The craft and art of metal furniture

  • By Kim Cook Associated Press
  • Wednesday, June 20, 2012 6:44pm
  • Life

To meld a hefty hunk of steel, brass or iron into anything at all requires heat, brawny machines and dangerous tools. To turn it into a beautiful piece of furniture requires a real craftsman.

One of metal’s advantages is its longevity, so sourcing recycled materials is something many of these designers do.

The appeal of their modern pieces is the link they forge between a sweaty, gritty, centuries-old craft skill and sophisticated contemporary design.

Furniture designer Florian Roeper is one of a group of design crafters who work out of the decommissioned Alameda, Calif., Naval Station where World War II airmen once tested and repaired jet engines.

“The Naval Station’s been a wonderful place for artisans like me. It gives me a lot of actual and mental space,” Roeper said. “It’s peaceful and inspiring to look out over San Francisco Bay, and we don’t have any of the city hustle and bustle.

“I’ve always had a physical and cultural interest in landscapes, especially because of my background.”

Roeper’s parents are German and Italian, and he spent his childhood crisscrossing the continents. “Many of my pieces hint at the cultural divide in my life,” he said.

Roeper has a studio full of cast-iron machines from decades past, and some of the latest high-tech equipment.

With a graphic design background and an apprenticeship with a door maker, he learned to etch patterns on and give patina to metalwork, which led him to furniture making.

His tables of brass and bamboo, etched zinc and charred wood, have a heft and character that drew visitors at the latest Architectural Digest Home Design show in New York.

Rafael Avramovich of Brooklyn, N.Y., uses geometric motifs to craft mirrors and cagelike lights.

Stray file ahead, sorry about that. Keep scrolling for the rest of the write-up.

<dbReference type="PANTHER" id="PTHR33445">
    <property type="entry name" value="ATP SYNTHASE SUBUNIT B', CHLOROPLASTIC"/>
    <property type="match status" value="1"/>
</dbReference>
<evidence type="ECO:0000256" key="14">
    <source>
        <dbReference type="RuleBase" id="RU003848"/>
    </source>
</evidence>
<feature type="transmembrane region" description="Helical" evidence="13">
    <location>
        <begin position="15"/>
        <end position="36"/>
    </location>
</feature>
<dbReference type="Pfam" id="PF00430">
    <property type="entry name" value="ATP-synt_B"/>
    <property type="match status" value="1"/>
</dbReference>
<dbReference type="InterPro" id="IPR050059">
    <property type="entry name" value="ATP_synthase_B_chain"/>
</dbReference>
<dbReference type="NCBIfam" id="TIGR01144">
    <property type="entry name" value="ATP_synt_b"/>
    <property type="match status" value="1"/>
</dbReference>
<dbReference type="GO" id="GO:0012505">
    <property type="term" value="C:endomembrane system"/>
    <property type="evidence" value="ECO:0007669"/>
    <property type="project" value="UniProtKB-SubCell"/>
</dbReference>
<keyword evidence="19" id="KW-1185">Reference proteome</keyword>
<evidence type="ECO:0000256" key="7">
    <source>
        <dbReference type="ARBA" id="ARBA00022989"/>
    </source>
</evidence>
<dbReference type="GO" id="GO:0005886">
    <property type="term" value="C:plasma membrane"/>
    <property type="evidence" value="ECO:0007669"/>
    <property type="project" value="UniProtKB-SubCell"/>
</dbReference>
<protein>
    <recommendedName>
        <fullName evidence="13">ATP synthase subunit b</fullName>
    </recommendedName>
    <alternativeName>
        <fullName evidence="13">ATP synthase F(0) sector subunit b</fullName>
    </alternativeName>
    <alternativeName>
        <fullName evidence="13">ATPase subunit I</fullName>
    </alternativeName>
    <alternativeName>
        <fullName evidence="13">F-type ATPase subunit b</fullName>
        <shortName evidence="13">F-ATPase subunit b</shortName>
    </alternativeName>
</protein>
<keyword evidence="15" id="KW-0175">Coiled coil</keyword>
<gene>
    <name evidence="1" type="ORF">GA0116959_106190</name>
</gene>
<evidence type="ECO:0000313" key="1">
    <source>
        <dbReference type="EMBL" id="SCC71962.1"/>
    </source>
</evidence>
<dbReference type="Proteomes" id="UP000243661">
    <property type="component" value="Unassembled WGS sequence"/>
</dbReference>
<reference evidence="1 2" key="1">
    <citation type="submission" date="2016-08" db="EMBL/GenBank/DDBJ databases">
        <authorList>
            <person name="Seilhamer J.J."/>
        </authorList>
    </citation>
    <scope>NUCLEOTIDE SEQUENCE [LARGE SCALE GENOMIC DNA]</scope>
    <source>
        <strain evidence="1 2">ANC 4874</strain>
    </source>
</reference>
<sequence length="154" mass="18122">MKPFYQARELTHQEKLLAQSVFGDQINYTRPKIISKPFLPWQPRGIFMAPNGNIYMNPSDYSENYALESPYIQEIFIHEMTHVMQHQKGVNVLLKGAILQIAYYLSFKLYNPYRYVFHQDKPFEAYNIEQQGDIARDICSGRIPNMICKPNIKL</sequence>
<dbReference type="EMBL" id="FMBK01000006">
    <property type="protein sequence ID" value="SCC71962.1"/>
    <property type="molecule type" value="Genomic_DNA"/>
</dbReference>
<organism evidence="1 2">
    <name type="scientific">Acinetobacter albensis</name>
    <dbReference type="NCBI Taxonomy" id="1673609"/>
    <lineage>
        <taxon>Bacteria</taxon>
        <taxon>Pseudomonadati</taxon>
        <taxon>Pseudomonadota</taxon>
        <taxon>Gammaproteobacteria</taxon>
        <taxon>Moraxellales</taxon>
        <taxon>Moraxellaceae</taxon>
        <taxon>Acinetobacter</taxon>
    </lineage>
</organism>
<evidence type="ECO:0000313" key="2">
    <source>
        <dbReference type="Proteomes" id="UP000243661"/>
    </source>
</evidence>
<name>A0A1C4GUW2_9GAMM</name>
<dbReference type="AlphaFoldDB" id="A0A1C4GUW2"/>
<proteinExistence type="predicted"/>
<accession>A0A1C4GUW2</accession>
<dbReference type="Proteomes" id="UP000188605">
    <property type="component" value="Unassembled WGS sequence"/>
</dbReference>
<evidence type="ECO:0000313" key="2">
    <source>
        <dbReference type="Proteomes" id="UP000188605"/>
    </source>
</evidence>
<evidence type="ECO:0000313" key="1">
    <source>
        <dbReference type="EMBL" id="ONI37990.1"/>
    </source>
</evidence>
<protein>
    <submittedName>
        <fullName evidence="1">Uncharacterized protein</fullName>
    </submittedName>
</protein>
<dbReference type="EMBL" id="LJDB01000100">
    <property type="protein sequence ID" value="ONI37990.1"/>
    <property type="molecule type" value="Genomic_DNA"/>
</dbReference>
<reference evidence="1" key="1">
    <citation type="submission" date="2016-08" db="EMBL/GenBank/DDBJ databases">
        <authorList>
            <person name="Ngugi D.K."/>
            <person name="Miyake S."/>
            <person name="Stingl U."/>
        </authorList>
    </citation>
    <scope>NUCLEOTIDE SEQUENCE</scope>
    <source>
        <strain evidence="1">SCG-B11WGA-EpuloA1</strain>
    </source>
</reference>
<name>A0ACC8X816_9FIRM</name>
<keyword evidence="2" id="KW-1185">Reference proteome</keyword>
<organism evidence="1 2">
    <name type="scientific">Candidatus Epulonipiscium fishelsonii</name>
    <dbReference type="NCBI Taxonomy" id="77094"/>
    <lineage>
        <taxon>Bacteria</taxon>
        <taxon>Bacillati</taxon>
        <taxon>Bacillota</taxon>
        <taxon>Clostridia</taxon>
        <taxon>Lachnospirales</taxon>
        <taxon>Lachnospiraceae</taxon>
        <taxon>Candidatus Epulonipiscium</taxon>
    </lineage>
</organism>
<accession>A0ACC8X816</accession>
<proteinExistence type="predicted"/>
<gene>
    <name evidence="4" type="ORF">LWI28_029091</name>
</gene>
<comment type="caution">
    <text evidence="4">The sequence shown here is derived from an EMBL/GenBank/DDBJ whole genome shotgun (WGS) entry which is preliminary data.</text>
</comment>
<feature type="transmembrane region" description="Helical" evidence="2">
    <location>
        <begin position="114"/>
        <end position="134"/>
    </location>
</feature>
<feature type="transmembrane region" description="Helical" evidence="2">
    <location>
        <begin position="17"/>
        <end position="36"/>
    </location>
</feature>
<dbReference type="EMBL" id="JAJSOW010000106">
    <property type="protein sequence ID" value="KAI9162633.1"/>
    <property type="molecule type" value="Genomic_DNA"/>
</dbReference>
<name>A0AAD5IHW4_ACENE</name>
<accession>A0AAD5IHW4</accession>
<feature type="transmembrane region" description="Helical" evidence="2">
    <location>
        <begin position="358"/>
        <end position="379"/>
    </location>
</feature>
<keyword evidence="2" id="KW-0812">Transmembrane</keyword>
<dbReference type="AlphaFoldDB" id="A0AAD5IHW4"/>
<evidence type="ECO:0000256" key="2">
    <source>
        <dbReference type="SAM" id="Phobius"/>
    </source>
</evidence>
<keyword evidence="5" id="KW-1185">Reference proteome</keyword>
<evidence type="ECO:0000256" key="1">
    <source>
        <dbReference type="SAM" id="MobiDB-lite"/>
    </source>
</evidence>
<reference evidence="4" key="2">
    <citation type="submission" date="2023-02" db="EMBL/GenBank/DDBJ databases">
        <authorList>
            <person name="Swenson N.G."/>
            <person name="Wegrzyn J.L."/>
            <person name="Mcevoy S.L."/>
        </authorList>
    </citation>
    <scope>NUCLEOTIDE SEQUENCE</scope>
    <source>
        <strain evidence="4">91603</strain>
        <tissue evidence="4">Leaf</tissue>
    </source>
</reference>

“What fascinates me about metals is the endless possibility in terms of creating a shape, getting the texture I want, the finish color,” he said.

His “Living in Harmony” collection uses blackened iron, bronze, and rusted steel to create sculptural, armillary-style lighting fixtures and edgy furniture.

He plays with dimension in a Mondrian-esque mirror and a side table perched on staggered metal shapes.

London-based furniture designer Jonathan Krawczuk experiments with the molecular composition of steel through a bowl that represents carbon and iron atoms in a 3-D visual that’s especially striking in bright primary colors.

His Tarantula collection of powder-coated-steel, spidey-legged tea lights is startling, and his Op-Art-inspired Cubic Bowl is functional sculpture.

Copper will be taking the stage through summer and into fall. Designers like the crossover aspect of the material; it’s at home in a traditional living space as well as a modern one.

Dutch designer David Derksen of Rotterdam uses copper foil to craft a delicate, quilted-face cabinet perched on high legs, and faceted pendant lights.

David Shefa goes in a different direction: He uses galvanized iron and zinc-coated steel plumbing pipes to craft industrial-vibe table, desk and floor lamps.

“By using an unexpected material, we achieve a new ‘out of the box’ design and get a chance to tell a different story,” Shefa says of his lamps, which are whimsical, functional art.

Resources

www.studioroeper.com

www.workanddesign.com

www.uncommongoods.com

www.designedmade.co.uk

www.davidderksen.nl

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